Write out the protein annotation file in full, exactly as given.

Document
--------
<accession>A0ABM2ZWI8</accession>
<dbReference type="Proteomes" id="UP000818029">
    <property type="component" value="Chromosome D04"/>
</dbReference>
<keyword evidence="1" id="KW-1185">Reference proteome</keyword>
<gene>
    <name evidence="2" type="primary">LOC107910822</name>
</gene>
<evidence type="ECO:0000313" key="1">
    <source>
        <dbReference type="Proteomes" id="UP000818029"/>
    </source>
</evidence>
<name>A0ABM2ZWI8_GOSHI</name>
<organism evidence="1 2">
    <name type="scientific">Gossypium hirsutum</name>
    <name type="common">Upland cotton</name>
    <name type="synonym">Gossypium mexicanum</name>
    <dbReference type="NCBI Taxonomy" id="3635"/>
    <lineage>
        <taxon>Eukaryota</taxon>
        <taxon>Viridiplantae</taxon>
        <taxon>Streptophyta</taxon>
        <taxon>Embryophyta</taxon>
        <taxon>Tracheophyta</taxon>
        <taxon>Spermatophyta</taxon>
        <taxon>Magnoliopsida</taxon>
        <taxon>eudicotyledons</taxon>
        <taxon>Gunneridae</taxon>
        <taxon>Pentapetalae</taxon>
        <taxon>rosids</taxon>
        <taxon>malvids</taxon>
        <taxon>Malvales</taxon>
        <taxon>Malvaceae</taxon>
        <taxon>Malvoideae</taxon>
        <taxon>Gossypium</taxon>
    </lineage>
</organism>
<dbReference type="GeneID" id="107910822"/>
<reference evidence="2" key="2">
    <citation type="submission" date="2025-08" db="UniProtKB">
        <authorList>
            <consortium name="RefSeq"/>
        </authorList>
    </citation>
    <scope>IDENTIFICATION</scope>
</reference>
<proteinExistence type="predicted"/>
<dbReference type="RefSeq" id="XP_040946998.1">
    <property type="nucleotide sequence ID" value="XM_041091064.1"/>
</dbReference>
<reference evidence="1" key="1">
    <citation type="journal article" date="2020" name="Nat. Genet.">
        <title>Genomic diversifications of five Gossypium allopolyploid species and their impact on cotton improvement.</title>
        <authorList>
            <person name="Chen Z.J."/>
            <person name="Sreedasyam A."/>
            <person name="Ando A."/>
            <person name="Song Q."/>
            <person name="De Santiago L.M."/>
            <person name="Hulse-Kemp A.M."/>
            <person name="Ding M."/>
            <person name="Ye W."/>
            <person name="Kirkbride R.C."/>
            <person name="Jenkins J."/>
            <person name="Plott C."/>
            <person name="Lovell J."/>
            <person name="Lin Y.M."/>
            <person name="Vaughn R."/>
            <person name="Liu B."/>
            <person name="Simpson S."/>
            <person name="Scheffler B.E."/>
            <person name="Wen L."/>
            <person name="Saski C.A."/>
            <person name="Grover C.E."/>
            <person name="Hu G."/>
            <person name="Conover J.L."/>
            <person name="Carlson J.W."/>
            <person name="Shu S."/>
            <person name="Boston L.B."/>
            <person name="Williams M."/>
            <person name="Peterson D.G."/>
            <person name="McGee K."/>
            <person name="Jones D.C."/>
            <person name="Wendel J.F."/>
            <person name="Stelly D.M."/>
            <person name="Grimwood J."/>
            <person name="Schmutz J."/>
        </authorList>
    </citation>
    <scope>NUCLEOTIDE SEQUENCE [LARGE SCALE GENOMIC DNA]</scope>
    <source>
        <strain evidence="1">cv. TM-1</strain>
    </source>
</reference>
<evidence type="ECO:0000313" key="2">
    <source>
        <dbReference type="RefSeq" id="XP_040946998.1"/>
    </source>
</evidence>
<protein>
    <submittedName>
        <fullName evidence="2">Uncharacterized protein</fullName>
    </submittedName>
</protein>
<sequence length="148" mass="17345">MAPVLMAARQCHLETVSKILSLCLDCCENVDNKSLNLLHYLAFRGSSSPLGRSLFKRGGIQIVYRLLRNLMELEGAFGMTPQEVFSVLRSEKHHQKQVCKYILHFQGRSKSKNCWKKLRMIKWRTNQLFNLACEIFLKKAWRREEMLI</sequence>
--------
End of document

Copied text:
<accession>A0ABM2ZWI8</accession>
<dbReference type="Proteomes" id="UP000818029">
    <property type="component" value="Chromosome D04"/>
</dbReference>
<keyword evidence="1" id="KW-1185">Reference proteome</keyword>
<gene>
    <name evidence="2" type="primary">LOC107910822</name>
</gene>
<evidence type="ECO:0000313" key="1">
    <source>
        <dbReference type="Proteomes" id="UP000818029"/>
    </source>
</evidence>
<name>A0ABM2ZWI8_GOSHI</name>
<organism evidence="1 2">
    <name type="scientific">Gossypium hirsutum</name>
    <name type="common">Upland cotton</name>
    <name type="synonym">Gossypium mexicanum</name>
    <dbReference type="NCBI Taxonomy" id="3635"/>
    <lineage>
        <taxon>Eukaryota</taxon>
        <taxon>Viridiplantae</taxon>
        <taxon>Streptophyta</taxon>
        <taxon>Embryophyta</taxon>
        <taxon>Tracheophyta</taxon>
        <taxon>Spermatophyta</taxon>
        <taxon>Magnoliopsida</taxon>
        <taxon>eudicotyledons</taxon>
        <taxon>Gunneridae</taxon>
        <taxon>Pentapetalae</taxon>
        <taxon>rosids</taxon>
        <taxon>malvids</taxon>
        <taxon>Malvales</taxon>
        <taxon>Malvaceae</taxon>
        <taxon>Malvoideae</taxon>
        <taxon>Gossypium</taxon>
    </lineage>
</organism>
<dbReference type="GeneID" id="107910822"/>
<reference evidence="2" key="2">
    <citation type="submission" date="2025-08" db="UniProtKB">
        <authorList>
            <consortium name="RefSeq"/>
        </authorList>
    </citation>
    <scope>IDENTIFICATION</scope>
</reference>
<proteinExistence type="predicted"/>
<dbReference type="RefSeq" id="XP_040946998.1">
    <property type="nucleotide sequence ID" value="XM_041091064.1"/>
</dbReference>
<reference evidence="1" key="1">
    <citation type="journal article" date="2020" name="Nat. Genet.">
        <title>Genomic diversifications of five Gossypium allopolyploid species and their impact on cotton improvement.</title>
        <authorList>
            <person name="Chen Z.J."/>
            <person name="Sreedasyam A."/>
            <person name="Ando A."/>
            <person name="Song Q."/>
            <person name="De Santiago L.M."/>
            <person name="Hulse-Kemp A.M."/>
            <person name="Ding M."/>
            <person name="Ye W."/>
            <person name="Kirkbride R.C."/>
            <person name="Jenkins J."/>
            <person name="Plott C."/>
            <person name="Lovell J."/>
            <person name="Lin Y.M."/>
            <person name="Vaughn R."/>
            <person name="Liu B."/>
            <person name="Simpson S."/>
            <person name="Scheffler B.E."/>
            <person name="Wen L."/>
            <person name="Saski C.A."/>
            <person name="Grover C.E."/>
            <person name="Hu G."/>
            <person name="Conover J.L."/>
            <person name="Carlson J.W."/>
            <person name="Shu S."/>
            <person name="Boston L.B."/>
            <person name="Williams M."/>
            <person name="Peterson D.G."/>
            <person name="McGee K."/>
            <person name="Jones D.C."/>
            <person name="Wendel J.F."/>
            <person name="Stelly D.M."/>
            <person name="Grimwood J."/>
            <person name="Schmutz J."/>
        </authorList>
    </citation>
    <scope>NUCLEOTIDE SEQUENCE [LARGE SCALE GENOMIC DNA]</scope>
    <source>
        <strain evidence="1">cv. TM-1</strain>
    </source>
</reference>
<evidence type="ECO:0000313" key="2">
    <source>
        <dbReference type="RefSeq" id="XP_040946998.1"/>
    </source>
</evidence>
<protein>
    <submittedName>
        <fullName evidence="2">Uncharacterized protein</fullName>
    </submittedName>
</protein>
<sequence length="148" mass="17345">MAPVLMAARQCHLETVSKILSLCLDCCENVDNKSLNLLHYLAFRGSSSPLGRSLFKRGGIQIVYRLLRNLMELEGAFGMTPQEVFSVLRSEKHHQKQVCKYILHFQGRSKSKNCWKKLRMIKWRTNQLFNLACEIFLKKAWRREEMLI</sequence>